Many of us overlook our foot especially when it comes to our health. Unknown to you, your feet can alert you to serious issues like diabetes, thyroid disease, and heart disease before you can even get to the doctor’s office. Here are signs of diseases your feet can reveal.
Dry feet is a sign of thyroid problem especially if moisturizer doesn’t help. When the thyroid gland goes on the fritz, it doesn’t properly produce thyroid hormones, which control metabolic rate, blood pressure, tissue growth, and skeletal and nervous system development. Thyroid problems cause severe dryness of the skin.
If the fuzz on your toes suddenly disappears, it could signal poor blood circulation caused by peripheral arterial disease (PAD). Signs of PAD can include decreased hair growth on the feet and ankles, purplish toes, and thin or shiny skin. Symptoms are subtle, but doctors can check for a healthy pulse in the foot or spot PAD on an X-ray.
Ulcers that don’t heal
Uncontrolled glucose levels can damage nerves and cause poor circulation, so blood doesn’t reach the feet. When blood doesn’t get to a wound caused by, say, irritating shoes, the skin doesn’t heal properly. Many people with diabetes are diagnosed first because of foot problems. Other signs of diabetes may include tingling or numbness of the feet. Ask your doctor about getting your blood sugar levels tested.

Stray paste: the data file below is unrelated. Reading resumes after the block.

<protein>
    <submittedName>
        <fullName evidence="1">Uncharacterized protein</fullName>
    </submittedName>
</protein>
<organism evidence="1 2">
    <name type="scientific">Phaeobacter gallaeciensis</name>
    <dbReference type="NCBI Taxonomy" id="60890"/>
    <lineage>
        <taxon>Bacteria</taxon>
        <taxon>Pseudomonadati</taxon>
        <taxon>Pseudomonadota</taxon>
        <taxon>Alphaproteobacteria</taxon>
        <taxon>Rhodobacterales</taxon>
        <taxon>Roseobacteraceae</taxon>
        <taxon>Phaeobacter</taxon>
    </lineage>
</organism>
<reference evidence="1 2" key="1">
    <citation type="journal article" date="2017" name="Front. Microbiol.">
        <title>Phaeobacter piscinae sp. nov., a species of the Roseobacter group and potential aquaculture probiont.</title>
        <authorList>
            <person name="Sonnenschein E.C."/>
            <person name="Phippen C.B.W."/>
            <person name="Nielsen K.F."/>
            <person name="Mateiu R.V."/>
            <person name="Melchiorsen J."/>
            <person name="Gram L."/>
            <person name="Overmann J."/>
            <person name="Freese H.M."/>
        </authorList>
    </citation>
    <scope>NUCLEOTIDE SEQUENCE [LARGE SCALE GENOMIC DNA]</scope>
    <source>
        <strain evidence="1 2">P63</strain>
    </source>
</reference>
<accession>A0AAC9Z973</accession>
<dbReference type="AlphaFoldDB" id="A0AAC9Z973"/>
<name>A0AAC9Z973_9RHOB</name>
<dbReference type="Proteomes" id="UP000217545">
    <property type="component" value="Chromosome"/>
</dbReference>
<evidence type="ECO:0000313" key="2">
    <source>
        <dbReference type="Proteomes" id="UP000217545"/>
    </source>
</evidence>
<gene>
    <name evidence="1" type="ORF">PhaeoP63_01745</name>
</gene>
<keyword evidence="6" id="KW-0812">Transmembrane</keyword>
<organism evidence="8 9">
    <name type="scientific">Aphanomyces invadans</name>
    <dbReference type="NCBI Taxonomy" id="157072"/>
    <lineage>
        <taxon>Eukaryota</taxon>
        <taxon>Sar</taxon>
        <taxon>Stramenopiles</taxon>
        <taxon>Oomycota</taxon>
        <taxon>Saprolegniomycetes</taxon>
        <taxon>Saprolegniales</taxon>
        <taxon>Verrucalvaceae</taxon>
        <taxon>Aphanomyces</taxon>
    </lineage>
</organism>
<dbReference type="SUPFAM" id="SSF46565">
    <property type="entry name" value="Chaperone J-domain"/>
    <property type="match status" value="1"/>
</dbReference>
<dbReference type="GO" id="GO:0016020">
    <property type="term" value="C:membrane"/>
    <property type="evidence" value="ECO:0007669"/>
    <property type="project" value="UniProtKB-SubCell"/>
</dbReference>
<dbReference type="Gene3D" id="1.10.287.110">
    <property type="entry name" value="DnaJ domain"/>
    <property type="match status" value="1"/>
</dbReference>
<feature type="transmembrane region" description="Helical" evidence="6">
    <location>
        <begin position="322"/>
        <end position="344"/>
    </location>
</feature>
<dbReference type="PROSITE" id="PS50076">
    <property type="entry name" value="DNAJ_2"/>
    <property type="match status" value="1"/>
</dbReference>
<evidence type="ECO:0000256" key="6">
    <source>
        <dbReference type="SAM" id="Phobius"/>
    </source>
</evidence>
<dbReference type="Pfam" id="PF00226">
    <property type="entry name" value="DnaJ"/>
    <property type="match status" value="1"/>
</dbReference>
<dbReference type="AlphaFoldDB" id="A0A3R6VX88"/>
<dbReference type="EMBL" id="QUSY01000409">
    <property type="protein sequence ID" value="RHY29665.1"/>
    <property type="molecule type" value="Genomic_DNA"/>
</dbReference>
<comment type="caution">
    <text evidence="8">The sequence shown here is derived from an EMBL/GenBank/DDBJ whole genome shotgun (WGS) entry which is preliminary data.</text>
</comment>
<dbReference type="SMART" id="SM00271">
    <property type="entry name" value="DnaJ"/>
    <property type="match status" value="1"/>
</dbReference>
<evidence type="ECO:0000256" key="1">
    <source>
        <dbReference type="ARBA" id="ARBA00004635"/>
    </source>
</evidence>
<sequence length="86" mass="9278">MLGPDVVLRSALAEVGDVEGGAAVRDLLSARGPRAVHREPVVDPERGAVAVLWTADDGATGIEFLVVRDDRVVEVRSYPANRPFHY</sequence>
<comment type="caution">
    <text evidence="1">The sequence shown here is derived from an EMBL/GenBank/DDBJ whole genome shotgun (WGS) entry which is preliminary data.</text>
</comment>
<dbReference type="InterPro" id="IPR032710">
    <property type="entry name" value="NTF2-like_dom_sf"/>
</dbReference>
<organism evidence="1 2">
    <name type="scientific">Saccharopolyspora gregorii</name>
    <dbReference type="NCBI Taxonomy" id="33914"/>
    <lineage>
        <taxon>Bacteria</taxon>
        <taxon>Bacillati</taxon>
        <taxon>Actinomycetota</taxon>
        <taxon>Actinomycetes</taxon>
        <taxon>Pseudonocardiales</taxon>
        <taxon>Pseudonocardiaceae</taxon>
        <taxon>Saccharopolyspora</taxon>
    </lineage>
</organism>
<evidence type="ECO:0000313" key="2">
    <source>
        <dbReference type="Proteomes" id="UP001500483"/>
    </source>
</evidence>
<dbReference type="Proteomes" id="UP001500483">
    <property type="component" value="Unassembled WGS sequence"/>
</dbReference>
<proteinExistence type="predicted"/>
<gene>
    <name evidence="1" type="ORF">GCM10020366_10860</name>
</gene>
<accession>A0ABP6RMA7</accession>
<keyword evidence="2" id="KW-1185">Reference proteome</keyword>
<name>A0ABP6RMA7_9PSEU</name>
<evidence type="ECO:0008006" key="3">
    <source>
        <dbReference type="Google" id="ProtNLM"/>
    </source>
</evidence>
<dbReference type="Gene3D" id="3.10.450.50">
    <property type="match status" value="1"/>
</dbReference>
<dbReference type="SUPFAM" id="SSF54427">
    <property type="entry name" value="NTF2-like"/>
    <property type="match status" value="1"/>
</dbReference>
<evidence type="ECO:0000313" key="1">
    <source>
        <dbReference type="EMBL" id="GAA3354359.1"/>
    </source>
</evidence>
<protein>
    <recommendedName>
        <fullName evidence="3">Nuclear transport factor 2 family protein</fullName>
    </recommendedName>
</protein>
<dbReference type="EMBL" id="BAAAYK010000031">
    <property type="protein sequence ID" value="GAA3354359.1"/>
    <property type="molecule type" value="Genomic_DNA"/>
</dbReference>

Enlarged, painful big toe
Gorged on wine and steak? The painful aftermath could be gout, a type of arthritis that usually affects the joint of the big toe. Foods high in purine, a chemical compound found in red meats, fish, and certain alcohol, can trigger an attack by raising levels of uric acid in the body. Uric acid is normally excreted through urine but is overproduced or under-excreted in some people. A doctor may prescribe anti-inflammatory drugs for short-term relief and suggest a low-purine diet for long-term prevention.
Tiny, red lines under the toenail
Red streaks underneath the toenails or fingernails could be broken blood vessels known as splinter hemorrhages. These occur when small blood clots damage the tiny capillaries under the nails. They can signal endocarditis, an infection of the heart’s inner lining. People who have an existing heart condition, have received a pacemaker, or who have chronically suppressed immune systems are at higher risk of developing endocarditis. The infection can result in heart failure if left untreated.
Another symptom that appears in both toes and fingers is clubbing. It is often associated with lung cancer, chronic lung infection, heart disease, or intestinal disease. Lung cancer and heart disease decrease vascular resistance, which means blood flow to the small arteries in the toenails and fingertips will increase. Tissue swells and results in the clubbed appearance. Though patients are typically aware they have a disease that is causing the clubbing, it’s best to get checked if you see any abnormalities.
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